Research in Motion, the developer of the Blackberry line of smartphones, has announced that it has acquired Scoreloop, a mobile developer that provides software developer kits (SDKs) to companies that improve the backbones of mobile games. The company’s products add social features and in-app purchasing capabilities to games across the iOS and Android platforms. Financial terms of the deal were not disclosed by either side.
In a post on their developer blog, RIM had this to say:
Scoreloop is a pioneer in mobile social gaming and offers a customizable and cross-platform social mobile gaming developer tool kit. If you are not already familiar with them you can find out more about Scoreloop at http://www.scoreloop.com/.
We have recently enabled our developers to create social app experiences through our BBM™ Social Platform and have seen some very innovative applications result from that. We look forward to working with the team at Scoreloop to provide tools that will further enable our developer community to take gaming to a new level of social integration on the BlackBerry platform.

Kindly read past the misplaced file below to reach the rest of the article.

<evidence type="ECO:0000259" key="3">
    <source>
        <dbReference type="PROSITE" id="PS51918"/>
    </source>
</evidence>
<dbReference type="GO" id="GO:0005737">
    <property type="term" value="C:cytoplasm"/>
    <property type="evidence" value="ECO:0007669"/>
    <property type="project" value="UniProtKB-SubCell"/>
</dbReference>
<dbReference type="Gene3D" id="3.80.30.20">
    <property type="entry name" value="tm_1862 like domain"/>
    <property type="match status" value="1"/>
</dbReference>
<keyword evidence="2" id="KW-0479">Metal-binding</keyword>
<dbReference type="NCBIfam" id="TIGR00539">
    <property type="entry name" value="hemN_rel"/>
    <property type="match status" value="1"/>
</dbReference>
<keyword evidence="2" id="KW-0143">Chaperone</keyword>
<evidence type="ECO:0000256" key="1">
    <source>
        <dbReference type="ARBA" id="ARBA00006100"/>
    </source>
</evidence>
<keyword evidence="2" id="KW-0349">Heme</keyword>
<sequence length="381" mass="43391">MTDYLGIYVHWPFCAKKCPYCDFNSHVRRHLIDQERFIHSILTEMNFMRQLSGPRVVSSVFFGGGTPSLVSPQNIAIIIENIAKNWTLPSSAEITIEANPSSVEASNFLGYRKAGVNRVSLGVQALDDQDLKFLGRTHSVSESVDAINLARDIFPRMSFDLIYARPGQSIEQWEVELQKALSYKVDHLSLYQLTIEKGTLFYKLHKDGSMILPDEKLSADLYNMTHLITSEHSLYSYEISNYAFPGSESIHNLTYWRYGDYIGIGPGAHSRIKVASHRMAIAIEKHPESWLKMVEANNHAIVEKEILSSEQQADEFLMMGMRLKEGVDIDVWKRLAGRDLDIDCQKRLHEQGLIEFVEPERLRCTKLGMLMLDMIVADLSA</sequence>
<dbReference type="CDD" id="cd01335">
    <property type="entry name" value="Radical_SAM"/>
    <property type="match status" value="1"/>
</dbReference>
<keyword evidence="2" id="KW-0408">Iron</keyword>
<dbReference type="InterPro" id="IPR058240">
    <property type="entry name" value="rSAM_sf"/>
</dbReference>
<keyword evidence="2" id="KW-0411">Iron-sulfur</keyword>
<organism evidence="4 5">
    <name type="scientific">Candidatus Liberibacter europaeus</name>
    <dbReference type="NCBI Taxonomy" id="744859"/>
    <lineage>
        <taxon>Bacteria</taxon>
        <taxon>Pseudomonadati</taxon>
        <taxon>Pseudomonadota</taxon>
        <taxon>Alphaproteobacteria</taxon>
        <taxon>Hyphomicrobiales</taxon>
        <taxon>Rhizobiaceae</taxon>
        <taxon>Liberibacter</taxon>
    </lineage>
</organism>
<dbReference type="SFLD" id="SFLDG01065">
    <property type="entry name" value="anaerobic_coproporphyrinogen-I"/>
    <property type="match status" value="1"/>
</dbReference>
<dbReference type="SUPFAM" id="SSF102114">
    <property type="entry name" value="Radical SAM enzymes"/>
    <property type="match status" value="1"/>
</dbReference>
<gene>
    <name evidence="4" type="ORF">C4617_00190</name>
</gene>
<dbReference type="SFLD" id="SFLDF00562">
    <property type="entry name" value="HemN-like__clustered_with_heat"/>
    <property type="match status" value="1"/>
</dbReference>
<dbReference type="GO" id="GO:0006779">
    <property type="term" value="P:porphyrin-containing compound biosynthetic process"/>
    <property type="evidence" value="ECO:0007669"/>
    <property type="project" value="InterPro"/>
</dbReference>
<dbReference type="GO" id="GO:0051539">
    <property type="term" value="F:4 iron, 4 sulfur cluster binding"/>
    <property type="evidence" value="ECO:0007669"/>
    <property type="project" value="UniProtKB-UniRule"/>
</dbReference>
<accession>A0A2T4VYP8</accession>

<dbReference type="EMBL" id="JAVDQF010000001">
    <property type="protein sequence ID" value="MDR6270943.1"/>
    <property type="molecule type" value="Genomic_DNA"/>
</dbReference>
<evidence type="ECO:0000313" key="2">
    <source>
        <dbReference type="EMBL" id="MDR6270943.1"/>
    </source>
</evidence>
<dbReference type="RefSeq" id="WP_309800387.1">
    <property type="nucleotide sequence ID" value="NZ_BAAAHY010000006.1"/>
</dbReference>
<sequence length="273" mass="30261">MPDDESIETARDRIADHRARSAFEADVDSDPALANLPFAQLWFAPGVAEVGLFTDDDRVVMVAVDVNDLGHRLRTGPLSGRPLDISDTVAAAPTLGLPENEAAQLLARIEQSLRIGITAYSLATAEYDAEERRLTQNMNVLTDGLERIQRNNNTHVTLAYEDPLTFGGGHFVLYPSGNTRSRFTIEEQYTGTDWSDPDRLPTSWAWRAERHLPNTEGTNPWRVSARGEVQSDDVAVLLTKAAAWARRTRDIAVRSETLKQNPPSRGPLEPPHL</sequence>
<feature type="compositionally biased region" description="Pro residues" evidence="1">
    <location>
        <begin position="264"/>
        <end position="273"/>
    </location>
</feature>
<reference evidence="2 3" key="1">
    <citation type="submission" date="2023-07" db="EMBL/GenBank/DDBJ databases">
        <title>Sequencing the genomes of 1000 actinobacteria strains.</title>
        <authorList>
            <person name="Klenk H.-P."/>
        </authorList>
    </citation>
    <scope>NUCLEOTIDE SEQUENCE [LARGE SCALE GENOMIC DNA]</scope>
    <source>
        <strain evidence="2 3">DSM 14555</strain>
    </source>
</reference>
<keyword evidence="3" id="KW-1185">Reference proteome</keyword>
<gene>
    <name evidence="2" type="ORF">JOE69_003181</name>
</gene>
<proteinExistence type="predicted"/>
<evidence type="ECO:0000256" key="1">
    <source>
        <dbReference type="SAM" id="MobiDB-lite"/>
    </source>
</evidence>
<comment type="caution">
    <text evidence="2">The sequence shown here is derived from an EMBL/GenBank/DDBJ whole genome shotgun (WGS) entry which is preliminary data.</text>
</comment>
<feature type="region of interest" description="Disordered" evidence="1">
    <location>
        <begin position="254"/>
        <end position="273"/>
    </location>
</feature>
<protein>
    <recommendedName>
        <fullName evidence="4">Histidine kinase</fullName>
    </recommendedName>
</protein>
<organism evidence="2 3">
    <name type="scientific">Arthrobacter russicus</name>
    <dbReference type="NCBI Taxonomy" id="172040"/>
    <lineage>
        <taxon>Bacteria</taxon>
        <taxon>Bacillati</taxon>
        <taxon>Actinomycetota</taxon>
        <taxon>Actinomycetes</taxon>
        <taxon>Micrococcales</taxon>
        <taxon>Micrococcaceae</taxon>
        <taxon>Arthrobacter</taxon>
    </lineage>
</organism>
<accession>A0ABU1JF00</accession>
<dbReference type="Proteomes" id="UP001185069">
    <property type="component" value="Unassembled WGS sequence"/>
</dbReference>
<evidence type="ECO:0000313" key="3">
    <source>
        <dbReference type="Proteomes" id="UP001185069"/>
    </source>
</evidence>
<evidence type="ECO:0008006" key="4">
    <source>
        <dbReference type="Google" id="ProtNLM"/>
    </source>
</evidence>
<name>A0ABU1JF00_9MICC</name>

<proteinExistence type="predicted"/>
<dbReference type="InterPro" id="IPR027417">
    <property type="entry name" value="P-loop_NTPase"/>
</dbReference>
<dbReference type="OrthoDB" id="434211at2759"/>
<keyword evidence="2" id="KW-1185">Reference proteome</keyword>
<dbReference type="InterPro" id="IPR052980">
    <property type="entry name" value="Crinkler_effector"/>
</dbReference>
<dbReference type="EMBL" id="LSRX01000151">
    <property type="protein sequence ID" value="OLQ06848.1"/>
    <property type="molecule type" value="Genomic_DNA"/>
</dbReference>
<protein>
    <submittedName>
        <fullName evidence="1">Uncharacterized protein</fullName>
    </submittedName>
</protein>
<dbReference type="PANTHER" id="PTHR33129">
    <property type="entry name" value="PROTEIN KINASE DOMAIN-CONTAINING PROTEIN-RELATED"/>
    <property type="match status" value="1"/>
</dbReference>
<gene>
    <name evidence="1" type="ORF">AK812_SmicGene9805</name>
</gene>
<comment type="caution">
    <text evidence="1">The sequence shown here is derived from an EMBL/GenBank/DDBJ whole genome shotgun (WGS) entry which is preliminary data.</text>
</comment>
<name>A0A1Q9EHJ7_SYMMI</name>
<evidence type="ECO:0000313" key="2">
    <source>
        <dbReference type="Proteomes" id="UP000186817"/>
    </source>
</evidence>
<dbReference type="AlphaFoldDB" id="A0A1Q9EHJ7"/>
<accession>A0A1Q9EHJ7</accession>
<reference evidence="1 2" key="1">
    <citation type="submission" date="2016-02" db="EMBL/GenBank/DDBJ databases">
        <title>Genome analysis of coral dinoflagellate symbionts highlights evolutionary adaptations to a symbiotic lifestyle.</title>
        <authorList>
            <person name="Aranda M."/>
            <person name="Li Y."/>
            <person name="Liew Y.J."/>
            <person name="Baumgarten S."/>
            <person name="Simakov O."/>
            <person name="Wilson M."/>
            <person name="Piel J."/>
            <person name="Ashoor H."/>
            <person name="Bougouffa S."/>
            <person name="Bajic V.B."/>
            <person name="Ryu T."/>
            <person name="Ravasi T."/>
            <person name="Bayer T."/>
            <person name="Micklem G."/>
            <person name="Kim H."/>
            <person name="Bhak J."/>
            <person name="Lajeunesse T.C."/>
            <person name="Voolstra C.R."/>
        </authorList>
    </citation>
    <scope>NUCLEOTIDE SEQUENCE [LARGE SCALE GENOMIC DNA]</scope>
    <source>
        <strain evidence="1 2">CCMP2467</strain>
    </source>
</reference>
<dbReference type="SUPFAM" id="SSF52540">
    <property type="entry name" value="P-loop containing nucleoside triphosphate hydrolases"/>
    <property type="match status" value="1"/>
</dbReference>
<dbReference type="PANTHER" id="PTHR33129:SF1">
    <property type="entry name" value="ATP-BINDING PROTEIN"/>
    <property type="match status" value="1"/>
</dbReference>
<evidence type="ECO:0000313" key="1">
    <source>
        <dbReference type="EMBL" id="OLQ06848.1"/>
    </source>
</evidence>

Some of the games that Scoreloop’s tools have been used on include the mobile versions of Konami’s Pro Evolution Soccer 2011 and Spooky House Studio’s Doodle Train Pro.
According to GI.biz (reg required), their business class “PlayBook” tablet has sold well, but the figures have not equated to activity in their application store.
Analysis: Too little, too late for RIM. This is what I call a Microsoft Decision: “Wow, we really got caught with our pants down on this one. Let’s buy a company in the hopes that they’ll give us lightning in a bottle!”. Granted, Scoreloop isn’t, say, Skype, but the mindset is the same: we’ll acquire someone to help us catch up to the others.
It won’t work. Apple is far and away the leader in mobile gaming in North America, to the point where Android games often come out well behind their iOS counterparts. Furthermore, this new found focus is incompatible with their customer base, which is largely based around business. They’re trying to make up lost ground in the tablet market (where they’ll always be behind the iPad), and with more casual customers. Instead of this, they should be focusing on expanding into unfounded territory and pitching their tents there. As it is, this is a reactionary measure that won’t help nor hurt anyone. Similar SDKs for iOS and Android can be developed elsewhere, so the threat of locking down these SDKs to RIM is minimal.